With this in mind, if your estimates differ by some amount, this is because there IS between-study variability.

In regards to another answer posted here, I do not see a FE model as a sensitivity analysis. If anything, you will be more likely to reach significance (narrower interval due to possibly underestimating tau). The RE could be considered a sensitivity analysis, but should really just be the default for the above stated reasons.

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  • $\begingroup$ I'm not sure I agree that RE can always be assumed. If FE models are indeed less affected by the biases of small studies, then in this instance it's conceivable that, while both RE and FE are inaccurate, FE may be less inaccurate (although CIs will probably be too narrow). I imagine there is a simulation study which addresses this, but I haven't been able to find one. $\endgroup$
    – ChrisP
    Mar 30 '17 at 13:43
  • $\begingroup$ I'd be interested to see a paper on this topic investigating your notion. It would not be too difficult to simulate yourself. Simply generate some biased effects selected for significance, then answer your question comparing the performance of RE or FE models over the long run. Also, one could take the position they are will to sacrifice some accuracy of the point estimate to ensure they don't erroneously reject the null. I'd be more worried about the ratio of estimate to standard error. Furthermore, if the interval is to narrower, this can increase type one error rate. $\endgroup$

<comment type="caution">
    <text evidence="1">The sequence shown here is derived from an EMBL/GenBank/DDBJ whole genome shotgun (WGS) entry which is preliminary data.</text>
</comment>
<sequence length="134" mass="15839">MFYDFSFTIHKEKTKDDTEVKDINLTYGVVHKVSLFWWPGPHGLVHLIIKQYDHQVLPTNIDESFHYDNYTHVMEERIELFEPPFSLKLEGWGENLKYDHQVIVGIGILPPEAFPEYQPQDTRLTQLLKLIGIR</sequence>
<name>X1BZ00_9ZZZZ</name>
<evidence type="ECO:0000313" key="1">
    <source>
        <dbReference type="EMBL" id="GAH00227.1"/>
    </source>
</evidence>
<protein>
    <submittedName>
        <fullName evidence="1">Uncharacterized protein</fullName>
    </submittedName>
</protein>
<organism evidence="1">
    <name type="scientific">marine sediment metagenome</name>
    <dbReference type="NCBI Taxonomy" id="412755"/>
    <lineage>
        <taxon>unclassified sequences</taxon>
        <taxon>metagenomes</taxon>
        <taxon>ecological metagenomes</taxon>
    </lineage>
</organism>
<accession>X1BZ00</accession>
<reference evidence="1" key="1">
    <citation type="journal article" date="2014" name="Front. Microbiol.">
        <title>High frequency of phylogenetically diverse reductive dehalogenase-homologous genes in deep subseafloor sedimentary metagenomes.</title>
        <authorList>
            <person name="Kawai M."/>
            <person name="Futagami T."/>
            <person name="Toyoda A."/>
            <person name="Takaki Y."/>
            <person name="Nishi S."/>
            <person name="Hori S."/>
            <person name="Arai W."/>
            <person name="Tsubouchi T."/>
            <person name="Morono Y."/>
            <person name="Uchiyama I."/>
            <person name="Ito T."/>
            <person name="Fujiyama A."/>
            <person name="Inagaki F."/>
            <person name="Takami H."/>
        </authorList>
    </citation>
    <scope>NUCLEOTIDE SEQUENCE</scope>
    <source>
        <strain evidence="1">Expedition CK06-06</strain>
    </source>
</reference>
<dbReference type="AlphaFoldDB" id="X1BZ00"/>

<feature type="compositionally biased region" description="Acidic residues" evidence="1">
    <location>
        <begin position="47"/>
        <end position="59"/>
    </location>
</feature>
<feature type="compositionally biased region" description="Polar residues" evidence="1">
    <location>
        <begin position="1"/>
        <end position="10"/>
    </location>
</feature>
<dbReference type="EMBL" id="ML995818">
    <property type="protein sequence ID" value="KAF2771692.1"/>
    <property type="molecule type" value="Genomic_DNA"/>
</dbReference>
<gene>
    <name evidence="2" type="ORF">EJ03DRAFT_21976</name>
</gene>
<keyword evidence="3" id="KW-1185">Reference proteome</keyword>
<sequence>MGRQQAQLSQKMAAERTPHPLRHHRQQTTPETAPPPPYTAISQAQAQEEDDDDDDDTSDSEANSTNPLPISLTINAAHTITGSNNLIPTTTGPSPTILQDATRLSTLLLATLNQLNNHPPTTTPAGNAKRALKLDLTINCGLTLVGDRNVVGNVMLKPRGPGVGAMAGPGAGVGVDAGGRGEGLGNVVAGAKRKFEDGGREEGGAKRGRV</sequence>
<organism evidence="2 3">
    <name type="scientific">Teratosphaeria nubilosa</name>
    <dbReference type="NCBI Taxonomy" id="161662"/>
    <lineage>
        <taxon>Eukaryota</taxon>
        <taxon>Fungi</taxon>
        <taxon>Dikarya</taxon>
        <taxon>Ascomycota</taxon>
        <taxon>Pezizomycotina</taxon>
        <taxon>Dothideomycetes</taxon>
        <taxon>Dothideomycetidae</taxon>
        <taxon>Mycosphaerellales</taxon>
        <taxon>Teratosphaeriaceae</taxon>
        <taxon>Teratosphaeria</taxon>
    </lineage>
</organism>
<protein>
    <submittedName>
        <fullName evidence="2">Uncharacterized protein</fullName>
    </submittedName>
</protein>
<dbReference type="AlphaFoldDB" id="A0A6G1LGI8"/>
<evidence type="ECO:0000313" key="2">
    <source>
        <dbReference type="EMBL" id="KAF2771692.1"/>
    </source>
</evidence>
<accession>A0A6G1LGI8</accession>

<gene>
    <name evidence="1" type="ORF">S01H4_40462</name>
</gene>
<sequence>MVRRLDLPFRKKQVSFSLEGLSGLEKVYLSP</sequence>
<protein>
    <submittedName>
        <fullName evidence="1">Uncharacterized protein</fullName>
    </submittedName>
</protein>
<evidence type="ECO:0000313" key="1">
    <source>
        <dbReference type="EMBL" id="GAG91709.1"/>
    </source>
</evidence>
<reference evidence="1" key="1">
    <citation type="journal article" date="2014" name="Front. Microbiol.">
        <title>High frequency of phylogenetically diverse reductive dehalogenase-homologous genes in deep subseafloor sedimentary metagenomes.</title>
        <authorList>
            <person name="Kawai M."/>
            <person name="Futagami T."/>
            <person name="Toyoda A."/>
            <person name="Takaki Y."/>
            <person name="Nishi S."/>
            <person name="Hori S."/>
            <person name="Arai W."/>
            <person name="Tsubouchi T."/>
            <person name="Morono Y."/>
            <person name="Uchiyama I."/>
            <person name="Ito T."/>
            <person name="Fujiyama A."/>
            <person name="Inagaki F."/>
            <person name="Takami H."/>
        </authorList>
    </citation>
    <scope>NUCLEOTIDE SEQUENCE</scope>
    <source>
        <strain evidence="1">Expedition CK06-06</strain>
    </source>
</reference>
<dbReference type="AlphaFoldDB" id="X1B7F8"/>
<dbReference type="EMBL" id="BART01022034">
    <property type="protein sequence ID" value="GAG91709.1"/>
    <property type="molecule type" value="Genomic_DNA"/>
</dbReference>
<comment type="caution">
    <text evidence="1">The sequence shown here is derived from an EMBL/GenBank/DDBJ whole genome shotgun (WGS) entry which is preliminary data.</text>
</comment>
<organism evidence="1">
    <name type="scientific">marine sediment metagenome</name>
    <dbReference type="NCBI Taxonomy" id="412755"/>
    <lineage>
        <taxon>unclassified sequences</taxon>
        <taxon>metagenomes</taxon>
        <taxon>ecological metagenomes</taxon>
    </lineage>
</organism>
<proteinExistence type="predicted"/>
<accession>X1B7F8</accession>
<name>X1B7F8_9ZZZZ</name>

– D_Williams
    Mar 30 '17 at 15:13
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The distinction here has been ably set out by @abousetta but it is perhaps wrth stressing that neither approach can be regarded as completely satisfactory. The RE estimate is very affected by the smaller studies which are often considered less reliable whereas the FE estimate of the confidence interval is too narrow. The proble has been addressed by Henmi and Copas in an article here entitled "Confidence intervals for random effects meta--analysis and robustness to publication bias". They use the central estimate from the FE model but with a confidence interval which accounts for $\tau^2>0$. The method is available in the metafor package in R. Disclaimer 1: I corrected a few typos in the code and made it available for the package author. Disclaimer 2: I am not claiming that this method is going to solve all the problems of meta-analysis but it is an intriguing option.